Free eye camp benefits more than 200 peopleOphthalmologists say lack of regular check-ups and pollution trouble eyes.
Thirteen-year-old Abhishek Phombo of Aathrai Rural Municipality in Tehrathum lost his eyesight when he was just four. He was suffering from cataract, an eye ailment commonly found among old people.
Phombo’s happiness knew no bounds when he underwent a surgery during an eye camp organised in Phidim, the district headquarters of Panchthar, in March second week. He got his eyesight back after nine years.
“I was very worried thinking that I would have to spend my whole life in darkness. The doctors and health workers at the eye camp gave me light. I am very happy and grateful to them,” he said.
Like Abhishek, many children in the country’s eastern hill districts are suffering from cataract, a condition in which the lens of the eye gradually becomes opaque resulting in blurry vision and eventually blindness. According to ophthalmologists, cataracts usually affect the ageing and elderly population. However, cases of cataract among children and newborns are rising of late.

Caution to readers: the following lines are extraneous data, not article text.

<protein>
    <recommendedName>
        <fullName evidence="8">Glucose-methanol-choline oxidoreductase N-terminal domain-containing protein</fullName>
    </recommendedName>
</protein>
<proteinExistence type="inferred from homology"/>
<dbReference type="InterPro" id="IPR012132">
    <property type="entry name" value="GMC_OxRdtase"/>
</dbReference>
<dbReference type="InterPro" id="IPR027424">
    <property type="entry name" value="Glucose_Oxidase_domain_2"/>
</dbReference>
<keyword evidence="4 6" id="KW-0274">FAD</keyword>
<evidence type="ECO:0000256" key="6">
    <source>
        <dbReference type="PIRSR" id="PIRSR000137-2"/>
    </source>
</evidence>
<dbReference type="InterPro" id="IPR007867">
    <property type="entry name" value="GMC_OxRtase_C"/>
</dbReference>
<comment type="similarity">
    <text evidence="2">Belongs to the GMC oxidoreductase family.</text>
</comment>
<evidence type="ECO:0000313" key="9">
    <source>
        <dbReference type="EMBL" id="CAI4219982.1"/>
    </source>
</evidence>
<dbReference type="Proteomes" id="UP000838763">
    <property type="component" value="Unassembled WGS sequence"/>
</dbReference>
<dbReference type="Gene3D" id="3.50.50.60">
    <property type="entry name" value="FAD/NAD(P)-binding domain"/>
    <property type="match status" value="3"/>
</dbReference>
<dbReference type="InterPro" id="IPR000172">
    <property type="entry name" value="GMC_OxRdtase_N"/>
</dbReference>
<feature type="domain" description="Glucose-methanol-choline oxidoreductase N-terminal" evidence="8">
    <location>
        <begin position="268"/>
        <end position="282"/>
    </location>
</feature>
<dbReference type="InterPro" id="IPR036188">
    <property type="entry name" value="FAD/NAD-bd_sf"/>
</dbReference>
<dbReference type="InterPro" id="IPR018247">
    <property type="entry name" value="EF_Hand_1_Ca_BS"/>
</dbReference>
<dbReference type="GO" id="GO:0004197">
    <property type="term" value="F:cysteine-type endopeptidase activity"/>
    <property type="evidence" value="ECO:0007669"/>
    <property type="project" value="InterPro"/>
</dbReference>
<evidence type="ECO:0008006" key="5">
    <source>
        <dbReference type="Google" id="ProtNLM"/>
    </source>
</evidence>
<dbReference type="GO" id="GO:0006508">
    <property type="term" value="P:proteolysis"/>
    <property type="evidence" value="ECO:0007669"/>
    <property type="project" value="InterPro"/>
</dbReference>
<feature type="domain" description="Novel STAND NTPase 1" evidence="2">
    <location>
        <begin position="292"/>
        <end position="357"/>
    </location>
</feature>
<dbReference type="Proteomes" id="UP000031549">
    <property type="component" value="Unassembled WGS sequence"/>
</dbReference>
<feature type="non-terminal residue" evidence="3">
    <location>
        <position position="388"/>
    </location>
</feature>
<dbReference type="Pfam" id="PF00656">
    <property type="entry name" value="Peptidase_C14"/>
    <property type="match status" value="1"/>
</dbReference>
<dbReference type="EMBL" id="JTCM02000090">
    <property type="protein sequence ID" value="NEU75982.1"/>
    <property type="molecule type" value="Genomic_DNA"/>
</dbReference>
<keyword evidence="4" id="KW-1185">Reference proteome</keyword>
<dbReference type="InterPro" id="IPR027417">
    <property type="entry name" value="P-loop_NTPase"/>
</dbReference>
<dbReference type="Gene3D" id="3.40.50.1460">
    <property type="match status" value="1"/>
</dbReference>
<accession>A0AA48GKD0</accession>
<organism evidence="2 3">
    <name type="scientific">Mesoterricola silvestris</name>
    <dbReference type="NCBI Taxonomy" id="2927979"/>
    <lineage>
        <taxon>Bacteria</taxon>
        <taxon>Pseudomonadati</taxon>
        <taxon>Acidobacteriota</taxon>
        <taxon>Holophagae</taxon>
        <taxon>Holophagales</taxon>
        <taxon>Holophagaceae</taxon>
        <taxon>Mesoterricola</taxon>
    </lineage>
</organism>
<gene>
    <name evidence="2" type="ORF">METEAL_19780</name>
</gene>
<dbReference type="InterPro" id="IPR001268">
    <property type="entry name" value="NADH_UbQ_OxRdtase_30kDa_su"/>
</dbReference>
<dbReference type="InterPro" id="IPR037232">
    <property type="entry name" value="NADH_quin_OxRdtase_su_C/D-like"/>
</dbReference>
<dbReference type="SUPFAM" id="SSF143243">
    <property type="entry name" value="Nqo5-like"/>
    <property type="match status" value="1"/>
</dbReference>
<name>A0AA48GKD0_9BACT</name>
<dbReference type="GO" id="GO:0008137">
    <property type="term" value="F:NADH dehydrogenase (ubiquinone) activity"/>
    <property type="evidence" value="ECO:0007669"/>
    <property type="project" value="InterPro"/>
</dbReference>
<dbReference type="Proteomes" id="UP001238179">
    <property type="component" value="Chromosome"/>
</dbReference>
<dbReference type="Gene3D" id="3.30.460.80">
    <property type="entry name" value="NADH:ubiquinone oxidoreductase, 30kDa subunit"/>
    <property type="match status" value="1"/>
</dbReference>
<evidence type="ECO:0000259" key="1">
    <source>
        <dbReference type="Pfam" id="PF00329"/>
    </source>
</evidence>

As many as 218 people underwent eye surgery in the health camp organised jointly by Phidim Municipality, Janasewa Samaj Panchthar and Mechi Eye Hospital. Among them, 12 patients were below 16 years of age and most of them were suffering from cataract. According to the organisers, 20 other eye patients who underwent surgery were in the 17-40 age group.
“The disease is very common among people above 40 years of age. But the number of children and youths suffering from cataract is increasing in recent years,” said Dr Kabita Karki Kaderiya, an ophthalmologist at Mechi Eye Hospital. According to her, cataract is taking its toll among children mainly due to carelessness in eye treatment and injuries. Some of the children might even be born with cataracts, she added.
Many people in remote areas continue to suffer from various eye ailments due to a lack of access to health institutions for regular eye check-ups. The villagers greatly benefit from free health camps like the one recently organised in Phidim.
Dhan Bahadur Tamang, 80, of Hilihang Rural Municipality-7 in Panchthar also received treatment at the eye camp in Phidim. He regained his eyesight after eight years.
“Doctors are like gods. I can see people and things around me after the doctors cured my eyes,” said Tamang.
According to ophthalmologists, a lack of regular eye check-up, air pollution and long hours on computer screens and cell phones are the leading causes of eye problems these days. They warn people not to take any eye problem lightly and urge them to visit health institutions for timely treatment.